What is Osteoarthritis?

Joints are composed of numerous structures. When a joint is affected by osteoarthritis, all of these structures may be affected in varying degrees. This accounts for the many changes that occur in osteoarthritic joints. By knowing these changes, you can better understand your doctor’s recommendations.

Joints Have Many Functions

  • Our joints enable us to move. We carry out many thousands of movements every day, most of them unconsciously. The joints are naturally lubricated to improve and facilitate these movements. The lubricant consists of a fluid film secreted by the mucous membranes lining the interior of the joints.
  • Joints have a shock absorber to cushion sudden, hard movements; the joint cartilage. This smooth, resilient coating protects the joints during movements and allows movements to progress in a normal pattern.
  • Joints provide stability. Joints have important structures that guide certain movements and prohibit others. For example, the joint in the fingertip can move only like a hinge. It does not permit side-to-side movements. The joint is protected against “wrong” movements. This protection is provided by portions of the joint capsule (called the “fibrous capsule”) and the ligaments that “bind” the joint together.

What are the stages in the development of osteoarthritis, and what exactly is osteoarthritis?

  • Early Stage

Osteoarthritis always starts with damage to the cartilage that covers the joint surfaces. At first, this cartilage damage is often limited to a small area of perhaps half a square inch. Also, the damage is still superficial. Within a short time, x-ray films of the joint show an increase in the density of the bone. This always occurs in bone areas that are located directly beneath the diseased cartilage. These additional changes in the bone are a critical sign that early-stage osteoarthritis has developed. Without the changes to the bone, there is only “cartilage damage,” but no “osteoarthritis.” Therefore, osteoarthritis always means cartilage damage with changes to the bone.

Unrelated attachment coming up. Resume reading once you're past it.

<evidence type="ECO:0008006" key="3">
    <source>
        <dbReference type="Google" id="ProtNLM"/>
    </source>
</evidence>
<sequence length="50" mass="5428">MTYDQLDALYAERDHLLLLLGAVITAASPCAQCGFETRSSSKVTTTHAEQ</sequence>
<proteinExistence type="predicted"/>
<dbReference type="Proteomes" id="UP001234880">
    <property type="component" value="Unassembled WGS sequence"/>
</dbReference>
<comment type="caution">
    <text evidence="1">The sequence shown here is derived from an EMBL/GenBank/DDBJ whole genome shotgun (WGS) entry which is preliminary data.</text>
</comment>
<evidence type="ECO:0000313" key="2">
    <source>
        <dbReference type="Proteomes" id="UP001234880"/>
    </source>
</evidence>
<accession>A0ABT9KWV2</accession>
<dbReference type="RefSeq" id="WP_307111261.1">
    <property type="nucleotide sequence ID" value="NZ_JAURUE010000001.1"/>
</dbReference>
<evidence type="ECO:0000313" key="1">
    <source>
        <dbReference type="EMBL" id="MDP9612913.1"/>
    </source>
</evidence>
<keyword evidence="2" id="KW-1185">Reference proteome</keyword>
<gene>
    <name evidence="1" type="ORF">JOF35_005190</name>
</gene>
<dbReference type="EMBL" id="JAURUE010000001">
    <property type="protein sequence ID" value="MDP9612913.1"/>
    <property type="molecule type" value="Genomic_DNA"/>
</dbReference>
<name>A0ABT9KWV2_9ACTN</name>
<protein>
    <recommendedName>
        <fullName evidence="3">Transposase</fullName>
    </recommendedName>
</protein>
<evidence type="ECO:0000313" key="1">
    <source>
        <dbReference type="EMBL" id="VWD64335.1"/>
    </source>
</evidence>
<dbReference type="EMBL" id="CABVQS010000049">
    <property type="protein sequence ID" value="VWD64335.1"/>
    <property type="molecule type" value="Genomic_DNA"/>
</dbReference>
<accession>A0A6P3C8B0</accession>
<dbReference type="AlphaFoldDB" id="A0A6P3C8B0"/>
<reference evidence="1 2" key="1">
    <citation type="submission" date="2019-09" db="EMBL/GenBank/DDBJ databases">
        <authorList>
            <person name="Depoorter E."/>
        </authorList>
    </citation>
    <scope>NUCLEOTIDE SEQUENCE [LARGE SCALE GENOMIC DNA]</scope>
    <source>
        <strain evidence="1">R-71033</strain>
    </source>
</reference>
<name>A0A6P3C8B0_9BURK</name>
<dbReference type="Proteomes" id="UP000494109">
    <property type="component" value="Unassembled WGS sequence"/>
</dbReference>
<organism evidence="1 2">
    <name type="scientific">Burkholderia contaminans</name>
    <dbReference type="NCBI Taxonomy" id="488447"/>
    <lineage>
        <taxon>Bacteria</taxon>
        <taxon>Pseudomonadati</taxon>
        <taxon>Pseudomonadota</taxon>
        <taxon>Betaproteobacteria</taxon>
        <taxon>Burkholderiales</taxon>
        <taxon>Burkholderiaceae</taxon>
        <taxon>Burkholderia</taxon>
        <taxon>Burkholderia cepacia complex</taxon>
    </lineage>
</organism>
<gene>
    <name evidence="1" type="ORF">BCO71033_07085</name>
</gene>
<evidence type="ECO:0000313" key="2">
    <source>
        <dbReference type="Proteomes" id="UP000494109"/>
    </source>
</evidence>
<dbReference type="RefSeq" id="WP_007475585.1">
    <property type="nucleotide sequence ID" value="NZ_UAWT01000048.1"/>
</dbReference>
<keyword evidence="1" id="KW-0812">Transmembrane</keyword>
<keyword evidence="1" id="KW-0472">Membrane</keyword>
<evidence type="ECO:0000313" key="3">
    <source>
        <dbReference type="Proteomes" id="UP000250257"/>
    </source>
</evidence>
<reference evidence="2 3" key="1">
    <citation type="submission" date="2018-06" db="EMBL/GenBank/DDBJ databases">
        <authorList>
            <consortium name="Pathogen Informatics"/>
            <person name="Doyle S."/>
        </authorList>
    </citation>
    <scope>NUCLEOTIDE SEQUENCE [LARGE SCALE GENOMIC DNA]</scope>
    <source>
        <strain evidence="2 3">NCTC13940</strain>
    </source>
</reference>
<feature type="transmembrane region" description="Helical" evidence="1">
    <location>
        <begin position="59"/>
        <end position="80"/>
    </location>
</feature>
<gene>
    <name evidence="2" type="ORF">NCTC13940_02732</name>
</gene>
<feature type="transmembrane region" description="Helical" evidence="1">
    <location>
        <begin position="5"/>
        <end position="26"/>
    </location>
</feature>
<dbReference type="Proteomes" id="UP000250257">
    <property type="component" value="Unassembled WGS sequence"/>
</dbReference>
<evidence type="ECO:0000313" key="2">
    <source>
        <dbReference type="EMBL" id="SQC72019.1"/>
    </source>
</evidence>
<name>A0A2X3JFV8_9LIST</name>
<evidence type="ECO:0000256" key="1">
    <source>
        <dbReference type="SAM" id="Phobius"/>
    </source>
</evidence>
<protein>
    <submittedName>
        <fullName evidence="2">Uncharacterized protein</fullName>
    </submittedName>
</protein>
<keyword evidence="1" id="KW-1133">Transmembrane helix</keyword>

• Late Stage

Many years may separate “early stage” and “late stage” osteoarthritis. Therefore, most osteoarthritis patients find themselves somewhere in between. The changes to their joints are more pronounced than in the early stage, but still less than in the late stage.

In the late stage, the joint cartilage in the diseased area is not only diseased and damaged, but completely eroded and worn away. Without that protective covering, opposite bones rub directly against each other. This is also called “bone-to-bone contact”. X-rays of late stage osteoarthritis show the absence of normal cartilage and exhibit direct contact between bones.

The bone itself has also changed in relation to the early stage:

  • X-rays clearly show them to be denser and harder.
  • The joints have developed large bony jagged edges. These bony outgrowths (“osteophytes”) broaden the entire joint. The resulting deformity is outwardly apparent to the patient. The affected joints appear larger and expanded. Bony spurs can also touch each other during certain movements, causing additional pain.

Causes and Consequences of Osteoarthritis

As described above, osteoarthritis begins with cartilage damage. Hundreds, if not thousands of different factors can cause cartilage damage. The most common causes are accidents, carrying heavy loads over an extended period of time, congenital deformities of the joints, metabolic disorders, and presumably, poor nutrition.

The consequences of osteoarthritis are known too well by those it afflicts:

–– Pain

–– Inflammation

–– Thickening and Deformity

–– Stiffness

However, the severity and combination of these symptoms varies with each patient.

Note: Not all joints are endangered in the same way or by the same factors. Due to the numerous causes of cartilage damage unique to each joint, we’ll discuss the risk factors for specific joints in more detail in upcoming issues of ARTHRITIS INFO. We will also give practical advice on what can be done about osteoarthritis of the hands, hips, and other joints.